A note to the reader: At Artemis much of our work focuses on understanding why people make the decisions they do and what motivates them to act. Our clients use this information to develop effective, persuasive communications strategies. We have a lot to say about motivation-based research, but for purposes of this blog let’s just say this: motivations are based on both rational and emotional elements.
Two recent events involving inexplicable violence offer a glimpse at the complexity of motivations in personal and collective decisions. Even before the rapid capture of the Boston Marathon bombers, the search had begun to discover their personal motivations for such a random act of violence. As each new piece of information is revealed, we get a slightly clearer picture of the circumstances of their lives. Uncovering the bombers’ motivations requires understanding how they internalized those circumstances and aligned them with their personal values. Trying to discern those motivations is made more difficult because personal values are culturally derived, and these individuals grew up in a hybrid culture.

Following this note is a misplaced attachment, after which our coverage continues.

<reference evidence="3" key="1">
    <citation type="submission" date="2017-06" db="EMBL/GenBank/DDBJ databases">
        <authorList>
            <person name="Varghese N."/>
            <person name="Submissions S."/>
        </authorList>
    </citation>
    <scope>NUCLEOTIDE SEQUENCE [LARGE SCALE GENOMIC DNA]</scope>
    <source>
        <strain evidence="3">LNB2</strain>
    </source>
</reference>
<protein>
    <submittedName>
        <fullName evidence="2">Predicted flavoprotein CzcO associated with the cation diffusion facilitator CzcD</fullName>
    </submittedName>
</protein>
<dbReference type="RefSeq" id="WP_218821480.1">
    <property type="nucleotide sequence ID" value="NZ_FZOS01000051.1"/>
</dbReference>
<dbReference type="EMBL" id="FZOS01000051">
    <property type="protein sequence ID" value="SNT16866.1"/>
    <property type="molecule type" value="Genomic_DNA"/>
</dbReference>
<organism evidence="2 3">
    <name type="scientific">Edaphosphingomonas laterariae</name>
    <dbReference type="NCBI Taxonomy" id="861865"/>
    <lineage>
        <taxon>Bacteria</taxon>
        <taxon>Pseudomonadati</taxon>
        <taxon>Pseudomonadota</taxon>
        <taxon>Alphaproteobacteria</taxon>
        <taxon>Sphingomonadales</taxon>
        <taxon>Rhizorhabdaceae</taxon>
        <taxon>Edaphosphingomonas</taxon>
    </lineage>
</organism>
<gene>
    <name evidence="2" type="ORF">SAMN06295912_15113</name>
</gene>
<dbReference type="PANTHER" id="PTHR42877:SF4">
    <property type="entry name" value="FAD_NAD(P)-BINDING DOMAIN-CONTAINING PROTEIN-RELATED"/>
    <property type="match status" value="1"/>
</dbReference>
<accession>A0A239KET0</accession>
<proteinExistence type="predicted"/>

Another strange act of violence in Newtown, Connecticut, led us to a picture of our collective societal decision-making. The latest round of Congressional debate about gun control legislation recently ended in a narrow defeat for the background check proposal.
What an illustration of divided perceptions of truth and of different personal motivations on the part of Congress! One comment that struck us, offered by a number of those opposing the legislation, was that we should not make any decision on an emotional basis. That plays to the common characterization that good decisions really are based on careful, “rational” analysis of the facts and just the facts. Nope. The gun control debate is a clear demonstration that the rational stuff is inextricably linked to important emotional outcomes ultimately tied to our collective values as a society. It also reminds us that, even though there are many common denominators in Americans’ societal values, there are major dividing lines in the way we interpret the same rational “facts.”